Most wildflower seeds will retain their germ and be viable for several years. When purchasing wild flower seeds be sure that they have been tested within the past year. Typically seed is tested once a year for viability. If you have wildflower seed that is more than a year old there is a good chance it is still very good. Take a chance and plant them. You may be surprised. Most wildflower seeds will take 7-14 days to germinate and the ground should be at about 55° F.
The biggest mistake made when planting wildflower seed is planting them too deep. The rule of thumb is to plant the seed only as deep as it is big in size. Too deep and it will fail to break ground and rot. Some wild flower seed needs light to germinate so should not be covered up at all. For more detailed information go to our Seed Germ data base. There is a complete listing of depth and other useful information.
Insure that your seed has good contact with the soil and that the soil has been worked up and has good drainage. Pooling water is a sure sign of drainage problems and should be remedied. Low areas in the garden will also cause the wildflower seed to run downhill and pool in one area. Too crowded! Adding organic matter to your soil is always a plus although some flowers such as Nasturtium prefer poor soil and will develop great leaves in rich soil but no flowers!!!!!
For larger areas planting such as meadows etc. you can go over the area with a wide tooth rake or even a piece of fencing dragged behind a mower/tractor. The main goal is to loosen the soil so that the roots don’t have to go through concrete to get into the ground. Keep in mind that every time you turn over soil weed seed from below that have been dormant will rise to the top and rejoice at the air and water. Turn soil over early enough to be able to do it twice so you can hopefully keep them to a minimum.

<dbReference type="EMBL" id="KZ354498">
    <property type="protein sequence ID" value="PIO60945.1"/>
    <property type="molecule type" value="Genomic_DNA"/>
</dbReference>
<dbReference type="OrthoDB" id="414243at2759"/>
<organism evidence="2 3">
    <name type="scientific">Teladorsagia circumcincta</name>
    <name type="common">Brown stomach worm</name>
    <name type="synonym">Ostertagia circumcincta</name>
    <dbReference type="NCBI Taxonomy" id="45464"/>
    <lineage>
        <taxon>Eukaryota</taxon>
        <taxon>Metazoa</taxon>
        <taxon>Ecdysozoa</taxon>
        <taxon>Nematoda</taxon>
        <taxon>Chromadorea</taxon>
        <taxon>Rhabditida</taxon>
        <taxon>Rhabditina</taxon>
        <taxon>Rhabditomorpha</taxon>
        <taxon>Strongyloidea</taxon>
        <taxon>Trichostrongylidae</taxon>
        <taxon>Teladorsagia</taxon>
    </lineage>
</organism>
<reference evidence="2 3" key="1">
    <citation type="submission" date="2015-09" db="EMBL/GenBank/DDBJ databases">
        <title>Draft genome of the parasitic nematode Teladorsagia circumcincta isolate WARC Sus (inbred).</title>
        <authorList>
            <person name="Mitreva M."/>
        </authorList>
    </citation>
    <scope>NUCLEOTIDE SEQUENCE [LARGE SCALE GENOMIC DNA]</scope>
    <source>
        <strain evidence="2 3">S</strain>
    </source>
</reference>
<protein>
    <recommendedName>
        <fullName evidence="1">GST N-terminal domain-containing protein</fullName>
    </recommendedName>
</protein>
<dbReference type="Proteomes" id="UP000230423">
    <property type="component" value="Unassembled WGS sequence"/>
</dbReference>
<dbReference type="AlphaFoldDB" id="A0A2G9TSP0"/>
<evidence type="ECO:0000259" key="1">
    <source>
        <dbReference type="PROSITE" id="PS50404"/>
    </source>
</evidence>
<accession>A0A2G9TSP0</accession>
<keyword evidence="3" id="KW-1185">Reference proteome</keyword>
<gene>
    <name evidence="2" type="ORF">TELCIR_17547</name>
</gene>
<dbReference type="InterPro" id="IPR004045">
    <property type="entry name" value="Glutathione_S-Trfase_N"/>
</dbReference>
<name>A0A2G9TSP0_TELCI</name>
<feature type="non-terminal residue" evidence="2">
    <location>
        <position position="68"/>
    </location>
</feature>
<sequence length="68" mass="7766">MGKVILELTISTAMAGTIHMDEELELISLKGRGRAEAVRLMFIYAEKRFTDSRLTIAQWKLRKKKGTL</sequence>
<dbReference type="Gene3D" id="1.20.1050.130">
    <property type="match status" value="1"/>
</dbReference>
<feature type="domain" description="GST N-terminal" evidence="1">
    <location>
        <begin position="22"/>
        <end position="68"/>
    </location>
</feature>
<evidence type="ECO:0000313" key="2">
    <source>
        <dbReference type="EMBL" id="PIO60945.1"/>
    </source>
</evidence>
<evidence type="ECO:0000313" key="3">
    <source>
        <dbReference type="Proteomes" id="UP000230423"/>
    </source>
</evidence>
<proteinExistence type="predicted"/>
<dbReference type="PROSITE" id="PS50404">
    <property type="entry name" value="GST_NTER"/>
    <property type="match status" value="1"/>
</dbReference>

Generally speaking 1 lb of wild flower seeds will cover between 4500 and 6000 square feet. There is quite a variance in individual species. Too close and the wildflowers will have to compete for nutrients/sun etc. Too far and weeds will be delighted to fill in the gaps.
Your zone is the biggest determination in timing to plant seed. Danger of frost is the most important consideration. While seeds that have not yet germinated will survive a frost some small seedlings may not. Don’t be in a hurry. Patience……
Words of wisdom:
The best advise anyone has ever given me is to go with nature and not against it. Don’t plant flowers that need a lot of water unless you can provide it. When in doubt about what will grow in your area: LOOK AROUND, pay attention to what grows naturally or what is doing well in your neighbor's garden. If you see a flower you like ask what it is. It will make your life and the life of your flowers a whole lot easier. Gardeners are some of the most friendly people on the planet and most will gladly engage you in a lengthy conversation. Gardening is a passion!
MOST OF ALL ENJOY!